To prevent reduction in permeability, pervious concrete needs to be cleaned regularly. Cleaning can be accomplished through wetting the surface of the concrete and vacuum sweeping.[12][23]

See also[edit]


  1. ^ Report on Pervious Concrete. American Concrete Institute. 2010. ISBN 9780870313646. Archived from the original on 2012-03-14. Retrieved 2012-10-03. Report No. 522R-10.
  2. ^ "Pervious Ready Mix Concrete". srmconcrete.com. Retrieved 19 November 2015.
  3. ^ a b c Chopra, Manoj. "Compressive Strength of Pervious Concrete Pavements" (PDF). Florida Department of Transportation. Retrieved 1 October 2012.
  4. ^ "Storm Water Technology Fact Sheet: Porous Pavement." United States Environmental Protection Agency, EPA 832-F-99-023, September 1999.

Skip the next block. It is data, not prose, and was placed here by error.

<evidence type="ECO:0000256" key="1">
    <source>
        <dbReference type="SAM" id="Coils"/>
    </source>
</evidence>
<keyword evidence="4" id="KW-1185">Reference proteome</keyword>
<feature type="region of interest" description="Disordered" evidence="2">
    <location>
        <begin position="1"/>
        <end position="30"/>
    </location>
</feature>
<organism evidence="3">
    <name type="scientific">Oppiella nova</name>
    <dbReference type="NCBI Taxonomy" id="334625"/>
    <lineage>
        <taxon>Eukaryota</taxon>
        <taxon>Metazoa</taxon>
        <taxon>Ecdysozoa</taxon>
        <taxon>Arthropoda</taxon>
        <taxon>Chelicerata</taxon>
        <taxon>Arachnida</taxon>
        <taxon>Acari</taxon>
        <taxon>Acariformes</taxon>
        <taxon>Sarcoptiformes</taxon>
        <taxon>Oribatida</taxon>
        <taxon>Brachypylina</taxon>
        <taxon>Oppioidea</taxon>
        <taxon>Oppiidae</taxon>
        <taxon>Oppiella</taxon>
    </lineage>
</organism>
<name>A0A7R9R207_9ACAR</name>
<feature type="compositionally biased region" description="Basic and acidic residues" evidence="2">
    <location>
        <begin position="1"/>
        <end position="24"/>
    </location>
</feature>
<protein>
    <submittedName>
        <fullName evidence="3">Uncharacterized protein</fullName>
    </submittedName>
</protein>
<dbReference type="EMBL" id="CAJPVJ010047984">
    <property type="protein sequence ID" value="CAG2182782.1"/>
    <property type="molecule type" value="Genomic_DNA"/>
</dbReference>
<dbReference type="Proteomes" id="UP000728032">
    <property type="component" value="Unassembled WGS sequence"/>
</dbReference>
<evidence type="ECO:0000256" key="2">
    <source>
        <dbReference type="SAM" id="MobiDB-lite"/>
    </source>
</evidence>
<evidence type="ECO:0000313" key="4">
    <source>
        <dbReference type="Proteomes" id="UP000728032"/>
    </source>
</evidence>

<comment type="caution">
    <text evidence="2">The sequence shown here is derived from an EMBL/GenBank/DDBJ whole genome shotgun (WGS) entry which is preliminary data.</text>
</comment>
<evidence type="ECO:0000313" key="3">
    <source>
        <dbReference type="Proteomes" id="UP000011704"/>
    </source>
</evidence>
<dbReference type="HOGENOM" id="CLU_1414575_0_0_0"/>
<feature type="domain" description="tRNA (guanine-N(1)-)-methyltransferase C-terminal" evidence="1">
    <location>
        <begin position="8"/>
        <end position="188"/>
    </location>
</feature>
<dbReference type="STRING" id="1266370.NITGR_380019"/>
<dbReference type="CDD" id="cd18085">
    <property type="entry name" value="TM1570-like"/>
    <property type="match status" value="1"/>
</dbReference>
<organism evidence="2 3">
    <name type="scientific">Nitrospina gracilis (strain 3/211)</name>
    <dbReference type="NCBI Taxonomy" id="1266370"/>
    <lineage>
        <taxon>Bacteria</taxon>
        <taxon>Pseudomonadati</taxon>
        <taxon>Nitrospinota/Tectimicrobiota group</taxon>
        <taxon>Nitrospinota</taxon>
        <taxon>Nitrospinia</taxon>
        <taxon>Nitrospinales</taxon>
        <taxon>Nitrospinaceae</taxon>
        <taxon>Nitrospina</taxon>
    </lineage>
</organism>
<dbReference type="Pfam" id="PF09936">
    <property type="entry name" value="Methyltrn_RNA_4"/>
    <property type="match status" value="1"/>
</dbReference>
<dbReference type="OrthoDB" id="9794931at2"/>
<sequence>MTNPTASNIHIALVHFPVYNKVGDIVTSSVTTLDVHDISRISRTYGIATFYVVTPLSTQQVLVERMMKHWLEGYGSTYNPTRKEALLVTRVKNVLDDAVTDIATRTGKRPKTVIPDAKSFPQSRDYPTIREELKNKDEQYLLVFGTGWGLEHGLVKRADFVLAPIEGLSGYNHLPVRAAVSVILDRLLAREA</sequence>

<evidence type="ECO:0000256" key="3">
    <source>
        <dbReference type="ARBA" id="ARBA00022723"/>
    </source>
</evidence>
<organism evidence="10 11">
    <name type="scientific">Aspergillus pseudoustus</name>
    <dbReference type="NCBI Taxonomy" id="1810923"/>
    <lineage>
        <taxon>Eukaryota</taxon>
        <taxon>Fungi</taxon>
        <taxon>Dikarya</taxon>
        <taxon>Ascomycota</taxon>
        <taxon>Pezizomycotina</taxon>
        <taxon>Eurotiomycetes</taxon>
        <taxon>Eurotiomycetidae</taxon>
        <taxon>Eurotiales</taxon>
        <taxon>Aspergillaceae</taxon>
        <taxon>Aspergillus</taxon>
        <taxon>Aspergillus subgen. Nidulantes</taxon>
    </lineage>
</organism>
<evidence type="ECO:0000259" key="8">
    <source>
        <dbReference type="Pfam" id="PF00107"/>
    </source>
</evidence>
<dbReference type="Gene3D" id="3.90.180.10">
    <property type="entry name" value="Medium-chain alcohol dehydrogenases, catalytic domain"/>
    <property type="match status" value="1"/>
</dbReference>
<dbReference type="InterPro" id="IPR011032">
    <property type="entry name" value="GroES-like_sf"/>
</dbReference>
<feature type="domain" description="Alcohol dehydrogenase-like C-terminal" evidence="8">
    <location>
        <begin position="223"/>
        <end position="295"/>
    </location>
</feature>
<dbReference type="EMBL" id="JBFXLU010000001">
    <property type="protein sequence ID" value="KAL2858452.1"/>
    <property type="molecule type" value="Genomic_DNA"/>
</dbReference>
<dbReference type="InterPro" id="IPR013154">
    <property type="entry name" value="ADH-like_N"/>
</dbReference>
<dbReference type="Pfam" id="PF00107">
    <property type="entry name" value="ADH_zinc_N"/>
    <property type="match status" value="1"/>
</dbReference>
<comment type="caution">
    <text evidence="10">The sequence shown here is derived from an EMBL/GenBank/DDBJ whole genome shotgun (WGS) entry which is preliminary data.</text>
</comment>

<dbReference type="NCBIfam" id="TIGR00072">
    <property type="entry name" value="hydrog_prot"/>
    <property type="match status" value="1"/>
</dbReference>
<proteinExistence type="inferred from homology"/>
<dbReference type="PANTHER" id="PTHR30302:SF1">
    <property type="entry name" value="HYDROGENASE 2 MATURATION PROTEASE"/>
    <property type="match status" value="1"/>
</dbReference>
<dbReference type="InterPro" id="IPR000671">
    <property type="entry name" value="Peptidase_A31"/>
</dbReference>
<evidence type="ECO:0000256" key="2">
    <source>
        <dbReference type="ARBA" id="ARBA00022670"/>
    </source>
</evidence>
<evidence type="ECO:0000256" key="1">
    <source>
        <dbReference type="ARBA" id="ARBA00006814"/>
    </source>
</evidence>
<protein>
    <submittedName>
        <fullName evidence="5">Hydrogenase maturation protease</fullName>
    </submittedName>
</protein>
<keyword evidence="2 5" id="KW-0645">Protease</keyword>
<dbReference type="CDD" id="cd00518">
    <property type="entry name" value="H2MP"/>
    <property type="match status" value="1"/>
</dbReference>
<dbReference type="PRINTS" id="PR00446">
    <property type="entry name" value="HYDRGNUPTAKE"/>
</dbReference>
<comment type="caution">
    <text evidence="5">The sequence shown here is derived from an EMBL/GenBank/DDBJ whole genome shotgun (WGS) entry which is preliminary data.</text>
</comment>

5. ^ a b c Ashley, Erin. "Using Pervious Concrete to Achieve LEED Points" (PDF). National Ready Mixed Concrete Association. Retrieved 1 October 2012.
  6. ^ Majersky, Gregory. "Filtration of Polluted Waters by Pervious Concrete" (PDF). Liquid Asset Development. Retrieved 3 October 2012.
  7. ^ "Pervious Concrete". Purinton Builders. Retrieved 3 October 2012.
  8. ^ John T. Kevern; Vernon R. Schaefer & Kejin Wang (2011). "Mixture Proportion Development and Performance Evaluation of Pervious Concrete for Overlay Applications". Materials Journal. 108 (4). American Concrete Institute: 439–448. Archived from the original on July 7, 2013. Retrieved July 3, 2013.
  9. ^ Desai, Dhawal (5 March 2012). "Pervious Concrete – Effect of Material Proportions on Porosity". Civil Engineering Portal. Retrieved 30 September 2012.
  10. ^ a b Kevern, John; K. Wang; V. R. Schaefer (2008). "A Novel Approach to Characterize Entrained Air Content in Pervious Concrete" (PDF). ASTM International. 5 (2).